As part of the UK’s role on the High Level Group for the IGIF, we will be working with other Member States and partners to further the development and implementation of the IGIF around the world, for the benefit of countries and overall global sustainable development. We are keen to collect case studies of IGIF implementation and benefits so please get in touch with us if you have a story to tell.
3. The UK can offer and learn a lot
It remains notable how much the UK expertise, leadership and contribution is looked to by others across the global geospatial ecosystem. UN-GGIM-12 enabled us to share our experiences through active participation in the various expert and working groups.
For example, Dr Gerald J Wong from the UK Hydrographic Office delivered a joint presentation with Kathrine Kelm of the World Bank, introducing the World Bank’s IGIF Methodology and the IGIF Marine Spatial Data Infrastructure (MSDI) Maturity Roadmap.
We were also able to share our insights around the ethical use of geospatial data (see the Geospatial Commission’s ABC ethics guidance) and suggested methodologies for valuing geospatial data (see the Geospatial Commission’s latest guidance on how to assess the value of investments in location data)
The Ordnance Survey and Satellite Applications Catapult, in partnership with the Group on Earth Observations, shared experiences of using earth observation data to enhance the applicability of national geospatial data in support of climate action and disaster relief applications. The discussion centred on the importance of responding adequately to assist those disproportionately affected by climate change.
UK representatives were also able to use the in-person meeting to bring together a number of the donor agencies, who are working with developing countries on improving data systems, to discuss how best to align strategy, avoid duplication and to maximise the impacts of the range of support available. This includes consideration of how donor organisations can work together to support the integration of data into policy-making and the ethical use of data.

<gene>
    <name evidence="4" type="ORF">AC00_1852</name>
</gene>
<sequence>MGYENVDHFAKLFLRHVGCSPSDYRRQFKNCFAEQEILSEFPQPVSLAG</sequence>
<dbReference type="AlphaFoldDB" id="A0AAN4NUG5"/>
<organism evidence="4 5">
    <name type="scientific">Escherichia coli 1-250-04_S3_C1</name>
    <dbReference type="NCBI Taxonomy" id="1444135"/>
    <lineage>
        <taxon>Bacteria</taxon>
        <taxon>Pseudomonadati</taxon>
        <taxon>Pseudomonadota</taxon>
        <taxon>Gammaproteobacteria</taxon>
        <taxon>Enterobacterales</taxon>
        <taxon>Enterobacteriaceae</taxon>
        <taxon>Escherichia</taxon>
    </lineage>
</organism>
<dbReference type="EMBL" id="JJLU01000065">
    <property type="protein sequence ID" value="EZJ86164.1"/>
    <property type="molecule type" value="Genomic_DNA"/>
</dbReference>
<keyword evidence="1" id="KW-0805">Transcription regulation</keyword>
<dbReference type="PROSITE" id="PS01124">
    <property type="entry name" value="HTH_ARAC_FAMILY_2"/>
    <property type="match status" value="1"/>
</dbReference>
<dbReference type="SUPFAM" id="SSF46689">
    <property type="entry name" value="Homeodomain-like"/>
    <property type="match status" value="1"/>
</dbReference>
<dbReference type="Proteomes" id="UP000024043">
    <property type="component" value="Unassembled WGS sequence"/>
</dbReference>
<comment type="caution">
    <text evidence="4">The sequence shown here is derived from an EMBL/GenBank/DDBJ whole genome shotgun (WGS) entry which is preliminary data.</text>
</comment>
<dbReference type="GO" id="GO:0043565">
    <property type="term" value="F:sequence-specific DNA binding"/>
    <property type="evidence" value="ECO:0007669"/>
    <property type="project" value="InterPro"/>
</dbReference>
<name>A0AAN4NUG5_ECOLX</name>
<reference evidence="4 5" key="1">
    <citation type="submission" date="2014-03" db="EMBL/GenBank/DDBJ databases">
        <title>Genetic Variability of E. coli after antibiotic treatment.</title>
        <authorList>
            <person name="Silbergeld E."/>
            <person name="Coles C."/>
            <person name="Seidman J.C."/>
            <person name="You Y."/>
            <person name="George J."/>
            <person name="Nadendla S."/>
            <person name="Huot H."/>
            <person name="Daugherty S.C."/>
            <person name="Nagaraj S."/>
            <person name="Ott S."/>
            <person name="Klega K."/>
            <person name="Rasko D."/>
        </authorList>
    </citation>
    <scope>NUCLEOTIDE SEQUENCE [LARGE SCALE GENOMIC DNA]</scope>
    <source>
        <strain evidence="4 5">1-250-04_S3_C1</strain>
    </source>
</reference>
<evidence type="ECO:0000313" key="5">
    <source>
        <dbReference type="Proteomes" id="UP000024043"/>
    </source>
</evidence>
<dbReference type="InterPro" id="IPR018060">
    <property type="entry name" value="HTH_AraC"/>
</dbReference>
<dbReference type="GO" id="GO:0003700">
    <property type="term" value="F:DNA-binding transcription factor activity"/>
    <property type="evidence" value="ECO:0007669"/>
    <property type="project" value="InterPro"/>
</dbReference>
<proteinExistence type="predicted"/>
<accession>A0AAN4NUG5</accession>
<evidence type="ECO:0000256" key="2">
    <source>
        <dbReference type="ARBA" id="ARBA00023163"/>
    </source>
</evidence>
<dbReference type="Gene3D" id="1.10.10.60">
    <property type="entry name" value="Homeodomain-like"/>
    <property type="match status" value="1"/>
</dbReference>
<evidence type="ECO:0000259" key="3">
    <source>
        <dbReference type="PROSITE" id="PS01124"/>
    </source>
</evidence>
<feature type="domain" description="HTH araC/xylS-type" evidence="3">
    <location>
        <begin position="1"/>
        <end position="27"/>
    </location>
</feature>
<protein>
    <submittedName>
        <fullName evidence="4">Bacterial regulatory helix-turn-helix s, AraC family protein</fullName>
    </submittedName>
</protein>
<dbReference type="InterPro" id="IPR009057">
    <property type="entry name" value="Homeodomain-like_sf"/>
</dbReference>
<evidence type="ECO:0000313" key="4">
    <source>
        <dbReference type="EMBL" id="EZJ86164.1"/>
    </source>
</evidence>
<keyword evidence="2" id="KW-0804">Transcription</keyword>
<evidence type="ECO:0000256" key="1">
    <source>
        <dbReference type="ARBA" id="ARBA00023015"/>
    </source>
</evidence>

Both themes are critical if countries are to achieve international commitments such as the 2030 Agenda on Sustainable Development, the Paris Agreement and the Sendai Framework. The return to in-person meetings offered a fantastic opportunity to convene these organisations in a room, build relationships and commence what will be an ongoing engagement.
And finally, attending as a UN-GGIM observer was Peter Parslow, Standards Lead at the Ordnance Survey, in his capacity as the new chair of the International Standardization Organisation (ISO) geographic information/geomatics technical committee (TC 211). Along with the International Hydrographic Organisation and the Open Geospatial Consortium, ISO TC211 is committed to ensuring that the work of UN-GGIM is well supported by the international standards bodies, with whom the UK continues to play an active and leading role.
It was a busy and hugely beneficial week, especially given the in-person format with its opportunities for networking both rekindling old relationships and creating new connections.
We were proud to be part of the delegation representing the UK. The 12th Session brought home the impact and potential of the work of the Geospatial Commission, our Geo6 partner bodies, wider public sector organisations and the UK geospatial ecosystem.
The UK congratulates the UN-GGIM Secretariat, Bureau, Co-Chairs and all Member States on a successful 12th Session and we look forward to supporting further work. The UN-GGIM is an important forum to enable countries to work together as a collective to promote all things geospatial.